I’m in my kitchen looking through old cookbooks for a recipe for Church Social Frappé. If you remember, the frothy concoction was made with fruit sherbet and lemon-lime soda pop.
Hardly anybody back then was counting calories or sugar content. It just tasted good. Served up at church socials from a fancy bowl with a pretty ladle, it was splashed into Styrofoam cups, at the least, or fancy glasses, at the most, and most everybody enjoyed it. I hadn’t thought of the treat, however, in years.
But when I was asked to come up with a recipe for an online book club kit for my new historical mystery novel, I scoured my late mother’s cookbooks and came across all manner of “historical” delights — tuna macaroni casseroles, broccoli cheddar cheese quiches, stuffed party molds made jiggly and jumpy with neon orange Jello.
I’m not making fun. I happily ate those dishes. But for my online book club? I wanted something sophisticated, effortless, breezy, cool.
Simple enough, but it seemed like a hurdle too high to clear. And I knew why. What if people judged it? Judged me? Took one look at my mama’s Jello mold recipe and laughed?
I let out a grateful breath.
He provides answers, miracles, and in fact, He even cooks them. Remember that scene in John 21 where His poor disciples fished all night but caught nothing? Obeying Him, they threw their nets on the other side of their boat, catching a haul so big they could hardly bring it it in. Realizing it’s Jesus who created the miracle, they come ashore to the wonder of this:
They saw a fire of burning coals there with fish on it, and some bread . . . [Then] Jesus said to them, “Come and have breakfast.”
John 21:9,15 (NIV)
The kindest of invitations, it was made to a denying Peter — and the other disciples who had abandoned Jesus — but it’s also made to us: Come and eat.
I pay close attention. This is a reset, a lesson I need to learn.
First, Jesus Himself made a simple meal of fish and bread. Our Lord and Savior, yes, is doing the kitchen work. As one who comes from people who did kitchen work (my late grandmother worked as a “domestic” and my mother did maid work to pay for college), I’m compelled, seeing our Jesus in the same, humble role.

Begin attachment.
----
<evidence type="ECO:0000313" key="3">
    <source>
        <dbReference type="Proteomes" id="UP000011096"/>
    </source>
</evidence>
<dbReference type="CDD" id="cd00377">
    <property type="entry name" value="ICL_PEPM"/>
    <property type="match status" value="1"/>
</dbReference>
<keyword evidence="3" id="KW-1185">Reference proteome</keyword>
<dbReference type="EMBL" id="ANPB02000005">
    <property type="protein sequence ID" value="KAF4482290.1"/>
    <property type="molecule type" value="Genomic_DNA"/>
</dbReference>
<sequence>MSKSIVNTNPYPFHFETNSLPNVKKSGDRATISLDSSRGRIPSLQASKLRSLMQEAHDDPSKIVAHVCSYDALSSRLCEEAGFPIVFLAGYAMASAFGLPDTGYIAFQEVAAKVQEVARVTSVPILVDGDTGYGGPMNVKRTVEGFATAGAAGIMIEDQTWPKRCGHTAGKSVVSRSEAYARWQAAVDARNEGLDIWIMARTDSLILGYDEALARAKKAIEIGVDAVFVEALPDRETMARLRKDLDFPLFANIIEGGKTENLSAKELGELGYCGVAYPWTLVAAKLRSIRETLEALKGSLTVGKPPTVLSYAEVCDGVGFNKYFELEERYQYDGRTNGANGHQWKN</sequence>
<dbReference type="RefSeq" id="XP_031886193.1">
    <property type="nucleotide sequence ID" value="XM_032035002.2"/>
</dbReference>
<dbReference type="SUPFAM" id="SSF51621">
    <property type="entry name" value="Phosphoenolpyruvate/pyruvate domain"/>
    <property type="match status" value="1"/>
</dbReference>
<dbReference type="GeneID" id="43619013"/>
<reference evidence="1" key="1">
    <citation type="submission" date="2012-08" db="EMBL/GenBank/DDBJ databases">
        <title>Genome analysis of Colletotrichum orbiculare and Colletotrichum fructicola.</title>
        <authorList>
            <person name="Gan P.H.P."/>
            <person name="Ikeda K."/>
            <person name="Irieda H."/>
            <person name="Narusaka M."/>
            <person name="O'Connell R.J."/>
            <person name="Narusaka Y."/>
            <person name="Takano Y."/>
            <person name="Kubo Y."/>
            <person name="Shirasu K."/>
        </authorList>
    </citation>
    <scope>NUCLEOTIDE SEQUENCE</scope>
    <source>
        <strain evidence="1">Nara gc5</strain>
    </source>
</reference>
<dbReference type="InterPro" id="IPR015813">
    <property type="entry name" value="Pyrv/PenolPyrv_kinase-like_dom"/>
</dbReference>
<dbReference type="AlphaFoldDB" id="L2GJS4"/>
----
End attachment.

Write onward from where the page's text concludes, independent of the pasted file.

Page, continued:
Paul pointed it out, too, that Jesus, “who, being in very nature God, did not consider equality with God something to be used to his own advantage; rather, he made himself nothing by taking the very nature of a servant . . . he humbled himself” (Philippians 2:6-8).
He didn’t worry about finding the “perfect” recipe. Nor did He bend over backwards to be the “perfect” host.
Such worries can take over when we gather — in a book club or anywhere else — both for the hostess and the guests. But more than the book or food or reason for getting together, Jesus invites us first to love. At His beachside breakfast, love was the main topic — and also His deepest question. Do you love me? (John 21:15-17). If we do, feed My sheep.
So, make the tuna or quiche or Jello, but offer it with love.
Reading that, I put my cookbooks aside, take my evening shower, and slip on fresh pajamas and go to bed. Then, in the middle of the night, I awake from a deep sleep, sit up, and whisper a crazy word — frappé. Not because it’s perfect; it’s not. Not because it’s cool, definitely not. But because it stirs in me memories of a time and place — my little childhood church — where loving ladies in long, white gloves and fancy dresses sewn up on Singer sewing machines served up the frosty treat. It was sweet and pretty, and that made it good.
In fact, it was never fancy. But neither was the fish and bread that Jesus served.
The love was in Who served it — and for whom it was served. So, for your book club or small group, make the Church Social Frappé or get takeout. Jesus invites us to be brave enough to feed His sheep — not with fancy but with faith. Then our humble menus are always sweetened with His love.